Strasbourg comment: Personal data protection

'Historic' vote set to end 'schizophrenic situation' of 28 individual data protection laws, says rapporteur Dimitrios Droutsas.

By Dimitrios Droutsas

13 Mar 2014

This is a historic vote for the European parliament. Our institution, after two years of diligent work, is showing today European citizens, and in fact the whole world, that we mean business when we champion ourselves as protectors of their fundamental rights. We have voted in favour of a comprehensive, ground-breaking overhaul of the way we protect personal data in Europe. Member states should pick up the thread from exactly where we left it and finish this job, which they regrettably have failed to do so until now.

The new data protection directive will bring significant improvements to the processing of personal data at the law enforcement sector. The new rules will increase fairness and transparency, setting limits to their use by the police and judicial authorities. The current regime had not foreseen the issue of parallel existing provisions on data protection in other EU instruments, and was introducing only minimum common standards among member states. Today´s schizophrenic situation of having 28 national law enforcement authorities adjusting their level of protection on a case by case basis is not sustainable.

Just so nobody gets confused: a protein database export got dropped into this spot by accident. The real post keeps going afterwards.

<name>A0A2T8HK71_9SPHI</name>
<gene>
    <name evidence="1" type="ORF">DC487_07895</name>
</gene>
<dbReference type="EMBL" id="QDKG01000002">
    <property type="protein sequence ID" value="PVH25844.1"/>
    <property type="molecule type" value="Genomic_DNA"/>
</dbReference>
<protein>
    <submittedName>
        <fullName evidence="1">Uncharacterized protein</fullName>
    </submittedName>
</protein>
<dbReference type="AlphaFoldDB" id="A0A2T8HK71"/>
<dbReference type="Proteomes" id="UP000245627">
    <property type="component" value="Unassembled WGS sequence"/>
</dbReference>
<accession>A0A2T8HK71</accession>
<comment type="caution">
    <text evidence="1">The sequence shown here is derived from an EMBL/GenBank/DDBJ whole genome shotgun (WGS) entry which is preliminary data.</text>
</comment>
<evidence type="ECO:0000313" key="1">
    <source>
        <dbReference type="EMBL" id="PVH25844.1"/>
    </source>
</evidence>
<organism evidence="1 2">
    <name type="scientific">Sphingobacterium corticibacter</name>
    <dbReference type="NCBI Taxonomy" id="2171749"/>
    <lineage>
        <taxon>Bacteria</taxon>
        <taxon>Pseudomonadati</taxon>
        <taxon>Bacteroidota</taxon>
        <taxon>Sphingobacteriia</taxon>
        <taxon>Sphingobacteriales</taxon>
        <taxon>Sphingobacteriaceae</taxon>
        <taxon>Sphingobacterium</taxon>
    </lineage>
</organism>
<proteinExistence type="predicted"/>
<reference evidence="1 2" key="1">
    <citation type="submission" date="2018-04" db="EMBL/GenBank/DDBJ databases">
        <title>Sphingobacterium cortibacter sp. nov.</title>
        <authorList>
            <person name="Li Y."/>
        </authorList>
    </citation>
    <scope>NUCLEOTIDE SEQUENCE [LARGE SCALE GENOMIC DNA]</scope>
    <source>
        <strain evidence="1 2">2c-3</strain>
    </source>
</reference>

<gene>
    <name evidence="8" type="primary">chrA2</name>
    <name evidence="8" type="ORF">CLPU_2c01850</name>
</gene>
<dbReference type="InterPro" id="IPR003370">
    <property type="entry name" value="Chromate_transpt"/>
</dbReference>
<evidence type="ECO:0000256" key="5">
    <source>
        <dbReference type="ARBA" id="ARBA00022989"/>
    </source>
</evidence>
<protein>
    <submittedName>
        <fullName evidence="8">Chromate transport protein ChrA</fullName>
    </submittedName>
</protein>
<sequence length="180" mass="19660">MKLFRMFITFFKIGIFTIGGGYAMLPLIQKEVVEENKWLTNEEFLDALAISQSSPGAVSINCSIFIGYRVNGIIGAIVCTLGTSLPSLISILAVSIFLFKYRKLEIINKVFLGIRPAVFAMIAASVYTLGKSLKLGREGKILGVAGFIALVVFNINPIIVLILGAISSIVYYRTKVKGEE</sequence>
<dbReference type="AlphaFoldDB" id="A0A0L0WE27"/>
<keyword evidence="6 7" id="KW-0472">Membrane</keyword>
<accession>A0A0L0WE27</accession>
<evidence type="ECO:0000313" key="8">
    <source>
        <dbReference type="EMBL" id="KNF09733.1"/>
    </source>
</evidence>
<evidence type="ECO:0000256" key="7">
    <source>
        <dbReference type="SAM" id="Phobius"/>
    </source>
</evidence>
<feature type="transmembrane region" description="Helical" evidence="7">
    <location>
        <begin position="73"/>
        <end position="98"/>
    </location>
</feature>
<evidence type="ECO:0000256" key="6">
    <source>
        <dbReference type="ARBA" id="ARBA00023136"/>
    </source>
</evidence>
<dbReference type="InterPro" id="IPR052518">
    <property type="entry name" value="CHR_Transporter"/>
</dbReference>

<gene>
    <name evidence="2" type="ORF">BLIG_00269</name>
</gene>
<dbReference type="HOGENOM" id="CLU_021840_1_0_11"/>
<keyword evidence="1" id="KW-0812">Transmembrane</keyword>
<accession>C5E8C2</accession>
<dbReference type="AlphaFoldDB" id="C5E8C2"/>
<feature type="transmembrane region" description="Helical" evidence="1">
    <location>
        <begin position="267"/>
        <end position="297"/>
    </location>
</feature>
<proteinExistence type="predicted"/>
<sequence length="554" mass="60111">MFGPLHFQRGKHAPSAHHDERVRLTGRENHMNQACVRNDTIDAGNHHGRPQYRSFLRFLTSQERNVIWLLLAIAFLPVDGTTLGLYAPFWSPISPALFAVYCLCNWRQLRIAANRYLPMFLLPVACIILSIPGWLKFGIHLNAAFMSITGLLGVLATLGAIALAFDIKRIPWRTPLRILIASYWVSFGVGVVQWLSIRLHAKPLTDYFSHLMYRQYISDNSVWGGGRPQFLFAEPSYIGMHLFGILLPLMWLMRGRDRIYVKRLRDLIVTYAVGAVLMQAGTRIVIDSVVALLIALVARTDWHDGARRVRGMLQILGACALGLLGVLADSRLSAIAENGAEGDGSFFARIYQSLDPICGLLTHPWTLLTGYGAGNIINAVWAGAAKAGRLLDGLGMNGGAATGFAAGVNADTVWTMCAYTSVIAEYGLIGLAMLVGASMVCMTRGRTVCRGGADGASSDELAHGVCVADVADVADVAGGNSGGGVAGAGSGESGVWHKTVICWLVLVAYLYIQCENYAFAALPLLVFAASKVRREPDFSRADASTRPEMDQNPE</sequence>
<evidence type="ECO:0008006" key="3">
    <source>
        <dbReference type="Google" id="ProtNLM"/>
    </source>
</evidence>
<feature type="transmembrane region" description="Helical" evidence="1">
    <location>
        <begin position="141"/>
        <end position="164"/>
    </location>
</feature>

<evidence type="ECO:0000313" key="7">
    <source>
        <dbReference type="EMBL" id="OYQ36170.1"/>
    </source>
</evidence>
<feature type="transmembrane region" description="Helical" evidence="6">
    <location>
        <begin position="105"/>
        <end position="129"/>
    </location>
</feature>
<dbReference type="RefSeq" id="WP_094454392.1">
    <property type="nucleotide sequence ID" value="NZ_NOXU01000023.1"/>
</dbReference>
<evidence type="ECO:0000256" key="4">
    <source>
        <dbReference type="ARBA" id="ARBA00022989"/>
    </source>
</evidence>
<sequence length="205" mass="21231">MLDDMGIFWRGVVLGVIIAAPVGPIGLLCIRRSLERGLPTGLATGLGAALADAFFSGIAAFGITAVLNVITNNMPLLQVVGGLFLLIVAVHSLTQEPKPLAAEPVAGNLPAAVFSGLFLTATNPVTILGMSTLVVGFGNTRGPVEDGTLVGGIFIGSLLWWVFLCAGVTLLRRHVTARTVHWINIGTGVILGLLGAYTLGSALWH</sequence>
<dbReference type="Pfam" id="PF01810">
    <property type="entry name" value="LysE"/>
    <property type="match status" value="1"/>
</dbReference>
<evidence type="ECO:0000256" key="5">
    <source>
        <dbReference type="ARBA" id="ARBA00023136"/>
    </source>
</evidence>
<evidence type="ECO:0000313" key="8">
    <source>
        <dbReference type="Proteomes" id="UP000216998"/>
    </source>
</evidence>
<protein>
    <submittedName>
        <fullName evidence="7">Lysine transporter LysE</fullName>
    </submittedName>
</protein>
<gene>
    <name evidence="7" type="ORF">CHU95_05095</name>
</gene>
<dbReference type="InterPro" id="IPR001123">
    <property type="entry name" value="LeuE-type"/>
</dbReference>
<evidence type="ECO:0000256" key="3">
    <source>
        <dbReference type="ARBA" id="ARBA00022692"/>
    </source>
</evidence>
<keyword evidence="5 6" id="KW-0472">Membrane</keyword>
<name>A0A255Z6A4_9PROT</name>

The European citizens demand, from EU politicians, to be protected not only against Google but also against police and judicial authorities that often act arbitrarily. This report has maintained a balance in order to protect individuals without sacrificing the need to detect criminals and terrorists. We represent our citizens and it is our duty and obligation to protect their fundamental rights, especially during times when all trust in the political system is lost.

Of course we have not travelled the whole road yet. Unfortunately the European council is still dragging its feet and we have not managed to turn this reform into actual law. But I believe we should look into the future and reconsider our political approach to data protection rules. Historically, the EU has played a leading role in driving the development and introduction of data protection law around the world, thus I think we can keep such a role. It might sound very ambitious but maybe it's about time to start thinking about a global regime of protecting our data.